The study, conducted by researchers from Valparaiso University and Rice University, found that ozone pollution levels increased significantly in the air above Houston on July 19-20, 2004. Researchers attributed the increase in part to smoke that was transported to the area over the course of a week from forest fires raging in Alaska and Canada. The study is the first to quantitatively examine the impact of remotely generated pollutants on air quality in the lower atmosphere.
In the summer of 2004, researchers in a NASA-led field research project sampled a variety of trace gases and aerosols ?tiny particles suspended in the air ?across North America. That same summer, physicist Gary Morris, both an associate professor at Valpariaso and an adjunct assistant professor at Rice, launched the Tropospheric Ozone Pollution Project (TOPP) at Rice's Houston campus with funding support from both NASA and Rice's Shell Center for Sustainability. TOPP involved daily launches of weather balloons from Rice's campus south of downtown. The balloons measured ozone levels from the ground to altitudes of more than 100,000 feet, offering the first clear picture of how much ozone was present in each layer of the atmosphere above the city.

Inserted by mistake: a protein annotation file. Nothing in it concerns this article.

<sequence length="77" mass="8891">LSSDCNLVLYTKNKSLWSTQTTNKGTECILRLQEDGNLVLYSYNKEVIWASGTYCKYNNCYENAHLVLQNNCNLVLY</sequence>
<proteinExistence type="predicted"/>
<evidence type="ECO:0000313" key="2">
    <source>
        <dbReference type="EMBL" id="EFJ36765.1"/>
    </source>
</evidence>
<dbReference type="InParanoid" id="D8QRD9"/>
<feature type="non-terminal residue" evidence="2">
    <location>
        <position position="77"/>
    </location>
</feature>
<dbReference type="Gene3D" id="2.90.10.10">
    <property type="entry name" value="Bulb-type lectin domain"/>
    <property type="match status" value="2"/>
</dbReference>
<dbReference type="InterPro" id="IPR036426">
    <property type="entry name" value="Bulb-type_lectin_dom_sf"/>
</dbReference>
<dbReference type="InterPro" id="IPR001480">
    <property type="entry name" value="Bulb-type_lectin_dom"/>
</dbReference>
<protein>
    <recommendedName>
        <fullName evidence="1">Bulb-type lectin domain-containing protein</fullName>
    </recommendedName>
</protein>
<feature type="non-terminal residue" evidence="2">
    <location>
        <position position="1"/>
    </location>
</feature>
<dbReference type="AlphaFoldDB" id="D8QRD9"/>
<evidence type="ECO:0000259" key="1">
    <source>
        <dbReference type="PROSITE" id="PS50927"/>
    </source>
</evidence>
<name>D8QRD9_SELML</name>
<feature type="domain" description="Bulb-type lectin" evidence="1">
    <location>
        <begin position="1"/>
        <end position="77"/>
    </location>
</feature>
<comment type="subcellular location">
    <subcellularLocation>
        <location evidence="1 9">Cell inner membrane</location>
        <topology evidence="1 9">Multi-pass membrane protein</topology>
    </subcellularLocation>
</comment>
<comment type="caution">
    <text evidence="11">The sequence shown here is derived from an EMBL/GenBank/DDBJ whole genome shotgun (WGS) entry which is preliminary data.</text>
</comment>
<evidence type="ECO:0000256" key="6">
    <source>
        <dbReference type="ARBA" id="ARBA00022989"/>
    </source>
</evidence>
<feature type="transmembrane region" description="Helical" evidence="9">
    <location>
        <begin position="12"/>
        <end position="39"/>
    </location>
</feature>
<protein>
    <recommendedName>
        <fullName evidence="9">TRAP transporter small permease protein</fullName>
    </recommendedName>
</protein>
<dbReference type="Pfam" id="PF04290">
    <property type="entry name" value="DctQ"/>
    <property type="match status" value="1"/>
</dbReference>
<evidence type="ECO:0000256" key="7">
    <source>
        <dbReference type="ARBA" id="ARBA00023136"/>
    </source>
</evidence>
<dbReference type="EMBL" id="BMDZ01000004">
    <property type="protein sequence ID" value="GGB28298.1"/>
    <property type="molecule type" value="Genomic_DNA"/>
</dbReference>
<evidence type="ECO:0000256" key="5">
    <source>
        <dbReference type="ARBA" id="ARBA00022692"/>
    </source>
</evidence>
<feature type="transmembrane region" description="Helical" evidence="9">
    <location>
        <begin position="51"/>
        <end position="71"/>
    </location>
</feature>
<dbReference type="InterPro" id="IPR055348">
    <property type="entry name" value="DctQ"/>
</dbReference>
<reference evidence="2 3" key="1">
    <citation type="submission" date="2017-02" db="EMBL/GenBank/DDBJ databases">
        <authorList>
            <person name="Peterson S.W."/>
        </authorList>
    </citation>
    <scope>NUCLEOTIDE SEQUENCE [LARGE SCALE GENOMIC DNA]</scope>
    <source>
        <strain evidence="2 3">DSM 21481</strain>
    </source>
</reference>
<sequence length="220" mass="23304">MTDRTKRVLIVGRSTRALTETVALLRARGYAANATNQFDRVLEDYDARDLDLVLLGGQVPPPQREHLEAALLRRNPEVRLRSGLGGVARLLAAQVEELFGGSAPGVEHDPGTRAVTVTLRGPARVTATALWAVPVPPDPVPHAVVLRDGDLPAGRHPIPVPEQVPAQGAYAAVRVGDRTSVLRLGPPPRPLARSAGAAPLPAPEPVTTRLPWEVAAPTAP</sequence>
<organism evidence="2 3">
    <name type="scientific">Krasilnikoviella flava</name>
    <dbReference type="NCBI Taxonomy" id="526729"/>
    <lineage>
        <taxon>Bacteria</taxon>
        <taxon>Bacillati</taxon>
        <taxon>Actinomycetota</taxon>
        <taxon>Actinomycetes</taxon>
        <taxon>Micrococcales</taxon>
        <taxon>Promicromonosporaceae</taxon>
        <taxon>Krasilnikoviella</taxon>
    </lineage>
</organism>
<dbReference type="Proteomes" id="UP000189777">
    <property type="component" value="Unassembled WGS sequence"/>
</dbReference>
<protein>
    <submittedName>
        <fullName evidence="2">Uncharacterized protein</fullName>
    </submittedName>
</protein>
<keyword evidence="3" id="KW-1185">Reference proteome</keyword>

While NASA scientists and Morris were collecting their data, forest fires in western Canada and eastern Alaska were consuming more acres than at any time during the past 50 years. Meteorological conditions carried smoke from these intense fires ea